Time to let the media into the Family Law Courts

Ireland's Family Court reporter Dr Carol Coulter said yesterday that the input of children is rarely considered by judges in family law cases, and when it is it tends to be only that of teenagers and not smaller children, says this story in the Sunday Independent. Last month, Dr Coulter produced a very useful research report (see this entry) showing that more Irish divorces are settled amicably and without recourse to court battles, than had been thought. Dr Coulter (right) is also The Irish Times Legal Affairs Correspondent.

However, the production of research of this kind is the furthest that the court system has gone towards opening up the Family Law courts to public scrutiny. What research cannot convey is the flavour of court proceedings, whether individual cases are dealt with fairly or unfairly, the attitude of judges towards certain parties and so on. Without this information, we are left in ignorance of perhaps 90 percent of what goes on in the courtroom.

For decades, the media have reported proceedings in the Children's Court. They have done so without publishing details that might tend to identify children appearing before the court. But the media reporting of what goes on in the Children's Court has done much to highlight deficits in the entire juvenile justice system.

It is really past time for the Courts Service to introduce a similar facility into the Family Law courts for media reporting with strict anonymity rules . Otherwise, despite Dr Coulter's excellent work, we are left wondering what really goes on behind those closed doors.....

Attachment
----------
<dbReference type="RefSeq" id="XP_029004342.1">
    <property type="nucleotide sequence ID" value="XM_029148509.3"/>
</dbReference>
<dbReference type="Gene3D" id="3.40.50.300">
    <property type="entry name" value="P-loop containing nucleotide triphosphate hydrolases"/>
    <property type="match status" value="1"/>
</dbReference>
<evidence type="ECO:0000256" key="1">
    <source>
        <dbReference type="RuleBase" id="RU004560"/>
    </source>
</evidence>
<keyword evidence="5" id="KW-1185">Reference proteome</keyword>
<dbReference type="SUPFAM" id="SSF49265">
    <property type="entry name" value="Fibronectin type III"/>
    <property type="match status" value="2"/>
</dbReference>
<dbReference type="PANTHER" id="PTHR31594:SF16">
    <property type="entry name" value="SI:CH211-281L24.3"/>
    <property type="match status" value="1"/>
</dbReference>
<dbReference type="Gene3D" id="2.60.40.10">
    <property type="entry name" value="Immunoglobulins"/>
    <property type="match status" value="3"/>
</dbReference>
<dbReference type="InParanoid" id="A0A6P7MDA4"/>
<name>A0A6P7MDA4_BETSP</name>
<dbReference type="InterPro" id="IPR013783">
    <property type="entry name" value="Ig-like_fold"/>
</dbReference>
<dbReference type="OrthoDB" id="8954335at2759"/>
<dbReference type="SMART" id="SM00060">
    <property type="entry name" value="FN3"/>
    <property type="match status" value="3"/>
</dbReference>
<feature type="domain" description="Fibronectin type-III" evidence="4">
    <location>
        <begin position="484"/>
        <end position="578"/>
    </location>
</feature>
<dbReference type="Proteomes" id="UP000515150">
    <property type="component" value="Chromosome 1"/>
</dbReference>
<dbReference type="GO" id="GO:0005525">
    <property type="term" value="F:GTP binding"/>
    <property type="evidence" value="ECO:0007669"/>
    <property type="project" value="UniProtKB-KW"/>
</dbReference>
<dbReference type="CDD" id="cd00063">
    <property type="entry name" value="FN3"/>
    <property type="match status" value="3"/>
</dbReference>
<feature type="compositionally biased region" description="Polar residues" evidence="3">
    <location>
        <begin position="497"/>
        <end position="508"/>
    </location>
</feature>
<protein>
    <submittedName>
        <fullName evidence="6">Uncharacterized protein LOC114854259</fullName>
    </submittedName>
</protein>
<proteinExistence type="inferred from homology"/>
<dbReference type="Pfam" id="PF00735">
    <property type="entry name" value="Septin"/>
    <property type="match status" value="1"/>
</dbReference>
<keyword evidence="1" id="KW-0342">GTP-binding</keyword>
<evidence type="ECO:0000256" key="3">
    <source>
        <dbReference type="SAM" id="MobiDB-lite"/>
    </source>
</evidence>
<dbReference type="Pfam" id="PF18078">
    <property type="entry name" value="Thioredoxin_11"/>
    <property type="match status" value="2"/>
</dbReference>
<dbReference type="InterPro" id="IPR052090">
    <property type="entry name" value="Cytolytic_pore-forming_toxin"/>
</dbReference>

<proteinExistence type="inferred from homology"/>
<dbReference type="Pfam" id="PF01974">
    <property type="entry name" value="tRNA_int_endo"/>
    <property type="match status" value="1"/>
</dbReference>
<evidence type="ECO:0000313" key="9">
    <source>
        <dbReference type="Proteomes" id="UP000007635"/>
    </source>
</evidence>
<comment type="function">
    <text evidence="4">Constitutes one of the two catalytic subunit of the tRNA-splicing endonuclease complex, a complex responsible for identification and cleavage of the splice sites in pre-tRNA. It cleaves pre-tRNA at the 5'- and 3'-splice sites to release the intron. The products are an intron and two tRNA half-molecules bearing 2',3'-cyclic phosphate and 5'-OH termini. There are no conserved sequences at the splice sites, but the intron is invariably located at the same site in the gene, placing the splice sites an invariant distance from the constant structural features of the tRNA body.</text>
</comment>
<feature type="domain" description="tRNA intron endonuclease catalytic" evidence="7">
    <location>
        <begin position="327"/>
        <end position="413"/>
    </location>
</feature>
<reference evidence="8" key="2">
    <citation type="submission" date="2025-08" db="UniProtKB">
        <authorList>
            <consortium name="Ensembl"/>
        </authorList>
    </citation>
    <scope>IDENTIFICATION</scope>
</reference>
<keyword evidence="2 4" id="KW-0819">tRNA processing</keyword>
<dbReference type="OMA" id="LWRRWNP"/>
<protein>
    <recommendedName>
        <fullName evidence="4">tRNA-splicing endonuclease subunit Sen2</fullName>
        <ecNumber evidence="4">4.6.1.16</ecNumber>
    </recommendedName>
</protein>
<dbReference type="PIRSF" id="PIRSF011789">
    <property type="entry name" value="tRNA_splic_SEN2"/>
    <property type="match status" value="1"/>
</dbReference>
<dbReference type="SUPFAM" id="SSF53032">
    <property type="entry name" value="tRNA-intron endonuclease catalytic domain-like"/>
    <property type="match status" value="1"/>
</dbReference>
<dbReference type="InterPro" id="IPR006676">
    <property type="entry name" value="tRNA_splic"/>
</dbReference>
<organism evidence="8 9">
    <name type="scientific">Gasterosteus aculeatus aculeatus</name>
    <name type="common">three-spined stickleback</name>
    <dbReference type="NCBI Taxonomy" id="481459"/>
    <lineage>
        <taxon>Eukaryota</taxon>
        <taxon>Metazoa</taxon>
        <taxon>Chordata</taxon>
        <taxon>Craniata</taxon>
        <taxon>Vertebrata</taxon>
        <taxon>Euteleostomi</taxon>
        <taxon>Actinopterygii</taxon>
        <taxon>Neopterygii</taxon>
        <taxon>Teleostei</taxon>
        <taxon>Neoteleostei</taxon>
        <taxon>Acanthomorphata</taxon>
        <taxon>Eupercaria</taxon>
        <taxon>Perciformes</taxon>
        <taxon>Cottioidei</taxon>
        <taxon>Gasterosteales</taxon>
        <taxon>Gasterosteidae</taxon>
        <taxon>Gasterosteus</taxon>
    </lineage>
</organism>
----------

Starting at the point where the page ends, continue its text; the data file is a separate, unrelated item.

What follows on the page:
Thursday, March 22, 2007

Europe's massive sex slave trade

Sex slavery, it seems to me, is one of the great neglected issues of our time. In Europe alone, officials estimate that more than 200,000 women and girls are smuggled out of Central and Eastern Europe and the former Soviet republics each year, the bulk of whom end up working as enslaved prostitutes, according to this extraordinary investigation by journalist Preston Mendenhall on Young women are tricked into the clutches of traffickers with false promises of jobs, beaten, raped and imprisoned and made to service clients. The centre of the trafficking business is Velesta (right) in Macedonia, a town the story describes as one of the most dangerous places in Europe. But trafficked women end up as far west as Amsterdam and the UK and do they end up in Ireland too? The misery is appalling, the numbers huge and our indifference shocking.....

Tuesday, March 20, 2007

Prostate research suggest it's time to heal the mind/body split

Research on worries among men who are told they do not have prostate cancer should alert health professionals to a serious need - namely the need to pay attention to the psychological effects of physical illnesses, says my That's Men for You column in today's Irish Times. This is no small matter. Physical ill-health is among the main contributors to suicide among older people. Again, the lesson is that physical ill-health affects body and mind and not the body alone. The column is part of the Irish Times' premium content so I can't reproduce it here.